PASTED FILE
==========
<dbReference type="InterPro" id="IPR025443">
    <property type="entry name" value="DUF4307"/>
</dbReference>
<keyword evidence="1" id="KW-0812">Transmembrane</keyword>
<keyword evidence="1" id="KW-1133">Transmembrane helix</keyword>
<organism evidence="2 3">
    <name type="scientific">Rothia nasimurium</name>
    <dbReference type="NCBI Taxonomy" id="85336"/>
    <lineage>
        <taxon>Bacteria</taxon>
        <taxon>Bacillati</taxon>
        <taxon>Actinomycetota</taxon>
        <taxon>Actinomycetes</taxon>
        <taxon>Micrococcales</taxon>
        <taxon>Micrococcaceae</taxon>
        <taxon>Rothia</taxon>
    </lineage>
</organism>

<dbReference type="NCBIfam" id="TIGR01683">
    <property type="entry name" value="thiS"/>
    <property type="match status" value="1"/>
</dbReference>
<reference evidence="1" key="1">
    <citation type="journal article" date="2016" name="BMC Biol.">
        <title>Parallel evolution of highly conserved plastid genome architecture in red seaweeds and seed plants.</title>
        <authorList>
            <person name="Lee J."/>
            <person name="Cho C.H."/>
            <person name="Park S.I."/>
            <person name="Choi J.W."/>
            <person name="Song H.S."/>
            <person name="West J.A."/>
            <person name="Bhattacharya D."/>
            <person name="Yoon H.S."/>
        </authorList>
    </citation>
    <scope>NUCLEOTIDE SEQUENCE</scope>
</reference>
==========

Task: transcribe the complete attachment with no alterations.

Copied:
<dbReference type="InterPro" id="IPR025443">
    <property type="entry name" value="DUF4307"/>
</dbReference>
<keyword evidence="1" id="KW-0812">Transmembrane</keyword>
<keyword evidence="1" id="KW-1133">Transmembrane helix</keyword>
<organism evidence="2 3">
    <name type="scientific">Rothia nasimurium</name>
    <dbReference type="NCBI Taxonomy" id="85336"/>
    <lineage>
        <taxon>Bacteria</taxon>
        <taxon>Bacillati</taxon>
        <taxon>Actinomycetota</taxon>
        <taxon>Actinomycetes</taxon>
        <taxon>Micrococcales</taxon>
        <taxon>Micrococcaceae</taxon>
        <taxon>Rothia</taxon>
    </lineage>
</organism>

<dbReference type="NCBIfam" id="TIGR01683">
    <property type="entry name" value="thiS"/>
    <property type="match status" value="1"/>
</dbReference>
<reference evidence="1" key="1">
    <citation type="journal article" date="2016" name="BMC Biol.">
        <title>Parallel evolution of highly conserved plastid genome architecture in red seaweeds and seed plants.</title>
        <authorList>
            <person name="Lee J."/>
            <person name="Cho C.H."/>
            <person name="Park S.I."/>
            <person name="Choi J.W."/>
            <person name="Song H.S."/>
            <person name="West J.A."/>
            <person name="Bhattacharya D."/>
            <person name="Yoon H.S."/>
        </authorList>
    </citation>
    <scope>NUCLEOTIDE SEQUENCE</scope>
</reference>